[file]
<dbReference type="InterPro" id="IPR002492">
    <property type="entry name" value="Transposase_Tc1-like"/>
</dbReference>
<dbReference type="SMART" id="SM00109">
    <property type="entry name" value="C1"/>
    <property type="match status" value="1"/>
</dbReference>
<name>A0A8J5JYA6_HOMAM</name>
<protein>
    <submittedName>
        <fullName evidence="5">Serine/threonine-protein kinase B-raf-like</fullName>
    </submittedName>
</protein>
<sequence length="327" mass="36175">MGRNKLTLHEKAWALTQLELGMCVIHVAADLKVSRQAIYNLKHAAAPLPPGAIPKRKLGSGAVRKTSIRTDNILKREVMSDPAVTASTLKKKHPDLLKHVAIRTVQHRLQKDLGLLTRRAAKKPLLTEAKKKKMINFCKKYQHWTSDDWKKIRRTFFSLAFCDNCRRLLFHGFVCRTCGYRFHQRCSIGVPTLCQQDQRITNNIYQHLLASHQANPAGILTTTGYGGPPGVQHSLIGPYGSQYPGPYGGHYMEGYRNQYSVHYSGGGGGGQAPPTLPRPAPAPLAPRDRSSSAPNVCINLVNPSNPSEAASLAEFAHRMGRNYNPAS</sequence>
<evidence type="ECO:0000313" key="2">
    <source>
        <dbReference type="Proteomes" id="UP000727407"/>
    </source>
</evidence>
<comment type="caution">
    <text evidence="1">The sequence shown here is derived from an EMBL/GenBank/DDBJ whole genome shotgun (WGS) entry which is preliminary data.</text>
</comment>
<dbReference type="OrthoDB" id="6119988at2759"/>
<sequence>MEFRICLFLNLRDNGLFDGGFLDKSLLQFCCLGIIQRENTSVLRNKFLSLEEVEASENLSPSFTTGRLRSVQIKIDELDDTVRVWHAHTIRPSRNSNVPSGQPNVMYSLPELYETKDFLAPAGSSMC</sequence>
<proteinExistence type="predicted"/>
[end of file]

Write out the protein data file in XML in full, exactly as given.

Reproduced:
<dbReference type="InterPro" id="IPR002492">
    <property type="entry name" value="Transposase_Tc1-like"/>
</dbReference>
<dbReference type="SMART" id="SM00109">
    <property type="entry name" value="C1"/>
    <property type="match status" value="1"/>
</dbReference>
<name>A0A8J5JYA6_HOMAM</name>
<protein>
    <submittedName>
        <fullName evidence="5">Serine/threonine-protein kinase B-raf-like</fullName>
    </submittedName>
</protein>
<sequence length="327" mass="36175">MGRNKLTLHEKAWALTQLELGMCVIHVAADLKVSRQAIYNLKHAAAPLPPGAIPKRKLGSGAVRKTSIRTDNILKREVMSDPAVTASTLKKKHPDLLKHVAIRTVQHRLQKDLGLLTRRAAKKPLLTEAKKKKMINFCKKYQHWTSDDWKKIRRTFFSLAFCDNCRRLLFHGFVCRTCGYRFHQRCSIGVPTLCQQDQRITNNIYQHLLASHQANPAGILTTTGYGGPPGVQHSLIGPYGSQYPGPYGGHYMEGYRNQYSVHYSGGGGGGQAPPTLPRPAPAPLAPRDRSSSAPNVCINLVNPSNPSEAASLAEFAHRMGRNYNPAS</sequence>
<evidence type="ECO:0000313" key="2">
    <source>
        <dbReference type="Proteomes" id="UP000727407"/>
    </source>
</evidence>
<comment type="caution">
    <text evidence="1">The sequence shown here is derived from an EMBL/GenBank/DDBJ whole genome shotgun (WGS) entry which is preliminary data.</text>
</comment>
<dbReference type="OrthoDB" id="6119988at2759"/>
<sequence>MEFRICLFLNLRDNGLFDGGFLDKSLLQFCCLGIIQRENTSVLRNKFLSLEEVEASENLSPSFTTGRLRSVQIKIDELDDTVRVWHAHTIRPSRNSNVPSGQPNVMYSLPELYETKDFLAPAGSSMC</sequence>
<proteinExistence type="predicted"/>